Antonio Capobianco, OECD Competition Division, John Davies, Organization for Economic Co-Operation and Development (OECD), and Sean F Ennis, Organization for Economic Co-Operation and Development (OECD) - Competition Division have a nice overview paper on the Implication of Globalisation for Competition Policy: The Need for International Co-Operation in Merger and Cartel Enforcement.
ABSTRACT: The complexity of co-operation in cross-border competition law enforcement increased significantly between 1990 and 2011, underlining the urgency to improve techniques and tools of competition authority co-operation. As international trade has increased, the number of competition law enforcement activities related to cross-border mergers and cartels has risen substantially (up by about 250-466% since the 1990s). At the same time, the number of competition authorities has increased by a factor of 6 since 1990, from under 20 to 120 as of 2013. The spread of competition law is a positive development but co-operation has become more complicated as a result. Between 1990 and 2011, an index of complexity of co-operation on cross-border cases has increased by between 23 and 53 times. As trade and cross-border business activity increases in the future, and young competition authorities become more active, effective co-operation will become even more complicated. Ultimately, the complexity of co-operation can lead to undesirable outcomes, such as inconsistent decisions and unchallenged illegal conduct. The costs of failures of co-operation are identified, and found to be substantial. To overcome potential failures in co-operation, new and enhanced methods of competition law co-operation should be explored.
Wednesday, August 6, 2014
Soren Rud Kristensen, University of Manchester, Luigi Siciliani, University of York (UK), and Matt Sutton, University of Manchester Optimal Price-Setting in Pay for Performance Schemes in Health Care.
ABSTRACT: The increased availability of process measures implies that quality of care is in some areas de facto verifiable. Optimal price-setting for verifiable quality is well-described in the incentive-design literature. We seek to narrow the large gap between actual price-setting behaviour in Pay-For-Performance schemes and the incentive literature. We present a model for setting prices for process measures of quality and show that optimal prices should reflect the marginal benefit of health gains, providers altruism and the opportunity cost of public funds. We derive optimal prices for processes incentivised in the Best Practice Tariffs for emergency stroke care in the English National Health Service. Based on published estimates, we compare these to the prices set by the English Department of Health. We find that actual tariffs were lower than optimal, relied on an implausibly high level of altruism, or implied a lower social value of health gains than previously used.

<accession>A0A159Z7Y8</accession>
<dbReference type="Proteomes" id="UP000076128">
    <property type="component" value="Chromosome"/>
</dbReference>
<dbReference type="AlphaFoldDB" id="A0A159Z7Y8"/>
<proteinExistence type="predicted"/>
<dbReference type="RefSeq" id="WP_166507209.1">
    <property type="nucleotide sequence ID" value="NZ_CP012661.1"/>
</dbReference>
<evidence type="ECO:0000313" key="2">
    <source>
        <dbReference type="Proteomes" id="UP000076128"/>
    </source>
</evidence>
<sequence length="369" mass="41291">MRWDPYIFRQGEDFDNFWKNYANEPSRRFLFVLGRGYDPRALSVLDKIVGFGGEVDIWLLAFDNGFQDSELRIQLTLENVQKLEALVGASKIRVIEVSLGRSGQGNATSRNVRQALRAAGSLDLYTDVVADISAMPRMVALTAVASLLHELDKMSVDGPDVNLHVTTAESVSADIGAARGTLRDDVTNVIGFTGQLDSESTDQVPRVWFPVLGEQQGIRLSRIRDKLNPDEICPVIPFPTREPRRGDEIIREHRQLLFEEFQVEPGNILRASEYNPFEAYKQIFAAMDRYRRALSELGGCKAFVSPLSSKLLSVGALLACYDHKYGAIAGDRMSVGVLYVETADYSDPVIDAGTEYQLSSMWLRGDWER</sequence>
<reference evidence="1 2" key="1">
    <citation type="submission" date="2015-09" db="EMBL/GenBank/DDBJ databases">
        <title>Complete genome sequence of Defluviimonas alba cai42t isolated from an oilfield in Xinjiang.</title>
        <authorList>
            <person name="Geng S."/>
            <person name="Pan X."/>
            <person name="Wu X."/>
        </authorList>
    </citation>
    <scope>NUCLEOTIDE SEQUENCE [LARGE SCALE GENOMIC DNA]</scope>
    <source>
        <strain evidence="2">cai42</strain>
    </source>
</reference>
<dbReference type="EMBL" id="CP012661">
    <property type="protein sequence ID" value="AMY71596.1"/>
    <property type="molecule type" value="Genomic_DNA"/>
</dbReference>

DongJoon Lee, Nagoya University of Commerce and Business Administration, Kangsik Choi, Pusan National University, and Tatsuhiko Nariu, Kyoto University discuss First-Mover and Second-Mover Advantage in a Vertically Related Market.
ABSTRACT: We consider the issue of first- and second-mover advantages in a vertically related market. First, we show that the standard conclusions about sequential-move games under Bertrand and Cournot competitions can change in the context of a vertically related market. This is because an upstream monopoly can control first- and second-mover advantages by adjusting input prices. Ultimately, the upstream firm can achieve optimal profits by removing the first-mover (second-mover) advantage under Cournot (Bertrand) competition. Moreover, the profit of the upstream firm and social welfare are equal between Cournot and Bertrand com- petition under both simultaneous- and sequential-move games in a vertically related market.
Stefan Behringer, University of Duisburg-Essen - Mercator School of Management and Lapo Filistrucchi, Tilburg University, Department of Economics, CentER & TILEC; University of Florence, Dipartimento di Scienze Economiche describe Areeda-Turner in Two-Sided Markets.
ABSTRACT: Areeda and Turner (1975) were the first to argue that a price below marginal costs should be considered a sign of predation. Recognizing that marginal cost data were typically unavailable, the authors concluded that a price below average variable cost should be presumed unlawful. This socalled Areeda-Turner Rule has become the standard to assess claims of predation. We first show that in two-sided markets price cost margins on the two-sides of the market are interrelated and that a monopolist, even in the absence of actual or potential competition, may find it optimal to charge a price below marginal cost on one side of the market. As a result, showing that the price is below average variable cost on one side of the market cannot be considered a sign of predation in such markets. This is in contrast to a recent decision of the Commercial Court of Paris that sanctioned Google for giving away for free its online mapping services. We thus extend the Areeda-Turner rule to two-sided markets. We argue that one should apply the rule by taking into account revenues and costs from both sides of the market. As applications, we analyse three alleged cases of predatory behaviour in the market for daily newspapers. Our examples highlight that applying a one-sided Areeda-Turner rule may lead to assess a perfectly legitimate profit maximizing pricing policy as a predatory attempt.
Abuses of Information and Informational Remedies: Rethinking Exchange of Information Under Competition Law?